Hillary Clinton announced her intention to run for president on her website. Barack Obama has started to twitter. John Edwards has a Second Life build. Pollster used tag clouds during the Democrat debates. This is just taste of the online presence of the US primaries, and there’s still 10 months to go.
Don’t know what any of this means? Neither do our politicians. The online presence of Australian politics in the lead-up to the election is a wasteland. Discounting the boring official websites, a few fake MySpace pages, Andrew Bartlett’s blog, the odd video diary and a couple of YouTube clips from the Victorian DLP — what’s left? White noise.
The web is the one of the best ways to communicate the party message. It lets the baby kissers campaign online instead of the local supermarket and it’s a great way for constituents to talk back. So why aren’t our politicians diving in?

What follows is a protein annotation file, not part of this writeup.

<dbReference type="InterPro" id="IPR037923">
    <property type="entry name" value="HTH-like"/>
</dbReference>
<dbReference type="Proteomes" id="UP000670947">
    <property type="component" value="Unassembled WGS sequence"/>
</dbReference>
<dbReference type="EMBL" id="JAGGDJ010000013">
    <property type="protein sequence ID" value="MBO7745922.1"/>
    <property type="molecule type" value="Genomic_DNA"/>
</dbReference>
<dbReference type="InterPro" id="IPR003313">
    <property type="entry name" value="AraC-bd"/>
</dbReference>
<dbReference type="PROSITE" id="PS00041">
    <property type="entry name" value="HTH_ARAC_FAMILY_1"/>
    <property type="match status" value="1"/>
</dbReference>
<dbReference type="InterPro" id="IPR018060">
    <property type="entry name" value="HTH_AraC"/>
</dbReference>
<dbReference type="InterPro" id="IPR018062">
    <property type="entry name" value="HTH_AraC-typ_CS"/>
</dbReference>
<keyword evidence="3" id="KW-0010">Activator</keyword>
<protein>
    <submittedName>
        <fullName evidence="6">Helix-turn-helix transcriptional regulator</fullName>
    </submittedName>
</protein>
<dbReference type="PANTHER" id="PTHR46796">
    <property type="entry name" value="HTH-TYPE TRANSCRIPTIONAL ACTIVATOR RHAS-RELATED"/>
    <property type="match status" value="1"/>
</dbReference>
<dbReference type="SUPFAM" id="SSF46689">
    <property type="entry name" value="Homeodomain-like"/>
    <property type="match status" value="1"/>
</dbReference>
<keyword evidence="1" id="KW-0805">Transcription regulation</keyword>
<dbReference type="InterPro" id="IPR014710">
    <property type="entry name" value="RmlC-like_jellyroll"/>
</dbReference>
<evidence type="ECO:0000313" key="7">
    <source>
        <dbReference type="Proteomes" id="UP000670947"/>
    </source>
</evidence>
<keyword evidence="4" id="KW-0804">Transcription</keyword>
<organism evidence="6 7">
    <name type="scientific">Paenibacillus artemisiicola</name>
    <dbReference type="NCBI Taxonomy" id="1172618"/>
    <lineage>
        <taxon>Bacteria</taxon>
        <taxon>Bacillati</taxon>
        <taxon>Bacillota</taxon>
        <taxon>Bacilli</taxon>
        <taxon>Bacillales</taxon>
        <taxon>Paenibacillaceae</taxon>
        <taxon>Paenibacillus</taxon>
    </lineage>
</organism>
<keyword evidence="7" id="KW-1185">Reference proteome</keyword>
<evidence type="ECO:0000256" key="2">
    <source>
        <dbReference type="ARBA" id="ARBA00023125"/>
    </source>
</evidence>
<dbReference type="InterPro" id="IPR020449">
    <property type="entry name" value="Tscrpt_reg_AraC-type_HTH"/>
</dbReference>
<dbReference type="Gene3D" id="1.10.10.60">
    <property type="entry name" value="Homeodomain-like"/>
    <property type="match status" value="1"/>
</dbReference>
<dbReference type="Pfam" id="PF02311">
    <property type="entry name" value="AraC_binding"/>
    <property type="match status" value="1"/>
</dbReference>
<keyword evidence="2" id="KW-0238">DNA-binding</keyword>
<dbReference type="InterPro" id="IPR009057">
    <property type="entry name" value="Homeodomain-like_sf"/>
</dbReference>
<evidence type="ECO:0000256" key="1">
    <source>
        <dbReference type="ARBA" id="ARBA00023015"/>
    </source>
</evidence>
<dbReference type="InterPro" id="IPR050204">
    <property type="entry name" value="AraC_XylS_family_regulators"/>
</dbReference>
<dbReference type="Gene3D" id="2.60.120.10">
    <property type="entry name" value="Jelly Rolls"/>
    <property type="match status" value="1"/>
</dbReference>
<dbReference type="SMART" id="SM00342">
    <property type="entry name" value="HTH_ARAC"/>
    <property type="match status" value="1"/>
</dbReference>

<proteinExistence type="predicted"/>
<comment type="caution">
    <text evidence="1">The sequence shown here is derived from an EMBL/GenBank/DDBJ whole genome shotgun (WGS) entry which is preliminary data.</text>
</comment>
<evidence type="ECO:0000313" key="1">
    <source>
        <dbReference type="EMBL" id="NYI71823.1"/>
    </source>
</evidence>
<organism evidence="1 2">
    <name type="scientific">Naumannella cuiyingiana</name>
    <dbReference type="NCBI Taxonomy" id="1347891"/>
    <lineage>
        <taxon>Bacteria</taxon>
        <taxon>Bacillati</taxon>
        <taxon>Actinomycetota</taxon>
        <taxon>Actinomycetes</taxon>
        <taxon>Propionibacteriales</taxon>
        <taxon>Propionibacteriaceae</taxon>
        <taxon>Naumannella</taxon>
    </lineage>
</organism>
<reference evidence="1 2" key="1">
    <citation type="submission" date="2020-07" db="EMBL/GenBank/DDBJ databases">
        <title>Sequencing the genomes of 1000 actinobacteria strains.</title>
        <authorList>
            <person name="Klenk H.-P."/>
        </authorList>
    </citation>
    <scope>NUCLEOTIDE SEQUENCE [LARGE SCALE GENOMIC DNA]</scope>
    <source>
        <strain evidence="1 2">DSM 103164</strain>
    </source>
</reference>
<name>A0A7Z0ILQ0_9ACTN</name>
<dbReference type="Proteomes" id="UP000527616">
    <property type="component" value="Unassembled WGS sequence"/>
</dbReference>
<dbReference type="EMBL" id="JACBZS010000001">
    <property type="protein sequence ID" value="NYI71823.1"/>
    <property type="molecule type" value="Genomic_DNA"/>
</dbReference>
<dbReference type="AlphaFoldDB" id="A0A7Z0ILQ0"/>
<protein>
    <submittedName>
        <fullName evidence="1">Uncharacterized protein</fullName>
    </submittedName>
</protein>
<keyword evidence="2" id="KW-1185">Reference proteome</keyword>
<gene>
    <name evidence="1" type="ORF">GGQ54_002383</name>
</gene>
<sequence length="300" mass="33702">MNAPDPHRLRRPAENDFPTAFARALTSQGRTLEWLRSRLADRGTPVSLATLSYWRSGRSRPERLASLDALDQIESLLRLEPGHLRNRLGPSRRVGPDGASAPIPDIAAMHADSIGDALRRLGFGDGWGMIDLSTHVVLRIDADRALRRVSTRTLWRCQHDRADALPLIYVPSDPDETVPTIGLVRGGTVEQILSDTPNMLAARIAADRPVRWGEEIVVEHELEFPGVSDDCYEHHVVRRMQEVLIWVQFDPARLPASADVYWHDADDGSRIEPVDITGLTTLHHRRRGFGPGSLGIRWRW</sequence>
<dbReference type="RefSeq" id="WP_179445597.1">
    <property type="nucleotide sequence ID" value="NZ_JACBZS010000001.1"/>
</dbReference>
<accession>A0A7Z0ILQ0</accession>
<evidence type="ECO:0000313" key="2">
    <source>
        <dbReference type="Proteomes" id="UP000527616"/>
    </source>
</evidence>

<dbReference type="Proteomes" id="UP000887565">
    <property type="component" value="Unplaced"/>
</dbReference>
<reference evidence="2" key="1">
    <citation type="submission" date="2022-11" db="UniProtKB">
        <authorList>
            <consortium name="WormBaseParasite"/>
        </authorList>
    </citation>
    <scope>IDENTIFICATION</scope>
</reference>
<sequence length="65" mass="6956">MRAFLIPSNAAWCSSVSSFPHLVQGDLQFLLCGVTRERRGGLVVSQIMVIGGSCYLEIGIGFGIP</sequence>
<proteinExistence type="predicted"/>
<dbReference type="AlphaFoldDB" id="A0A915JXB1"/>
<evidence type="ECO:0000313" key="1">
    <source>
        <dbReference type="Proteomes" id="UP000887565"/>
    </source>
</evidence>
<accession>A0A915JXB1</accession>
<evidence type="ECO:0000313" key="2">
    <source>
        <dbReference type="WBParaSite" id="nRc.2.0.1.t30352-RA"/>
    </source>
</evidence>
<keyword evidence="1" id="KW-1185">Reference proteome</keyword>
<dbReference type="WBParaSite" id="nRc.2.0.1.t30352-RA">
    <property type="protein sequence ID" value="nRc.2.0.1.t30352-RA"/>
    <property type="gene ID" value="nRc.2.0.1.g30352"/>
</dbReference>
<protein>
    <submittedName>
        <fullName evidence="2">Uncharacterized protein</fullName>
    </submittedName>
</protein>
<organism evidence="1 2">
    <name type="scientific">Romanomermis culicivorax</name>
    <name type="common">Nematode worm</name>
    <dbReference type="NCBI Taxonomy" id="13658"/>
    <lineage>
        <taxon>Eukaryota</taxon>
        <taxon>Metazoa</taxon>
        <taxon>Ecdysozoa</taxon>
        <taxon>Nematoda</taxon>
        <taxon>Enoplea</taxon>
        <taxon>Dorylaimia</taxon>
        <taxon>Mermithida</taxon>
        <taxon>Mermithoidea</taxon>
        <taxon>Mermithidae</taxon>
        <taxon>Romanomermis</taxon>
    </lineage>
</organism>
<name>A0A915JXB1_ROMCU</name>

The long list of fake MySpace pages for Australian pollies says a lot about the online vacuum. If politicians don’t fill it, someone’s sure to do it for them:
We’re seeing search terms for ‘Kevin Rudd’ more often being delivered to news and media websites and blogs, while online users are typically landing at the Prime Minister’s official homepage when they search for ‘John Howard’. It’s interesting that visits to Wikipedia is common to searches for both politicians…
Politicians and their parties can’t ignore the web, it will bite them one way or another. Instead, they should try engaging with it.
And while we eagerly await the Prime Minister’s Facebook profile, Crikey will strive to fill the vacuum — but we need your help.
Send any footage or photos of our politicians at work or play and examples of Australian political web savvy [email protected].
In the meantime, here’s a YouTube clip of the Treasurer being kicked in the knee by a Ninja Turtle: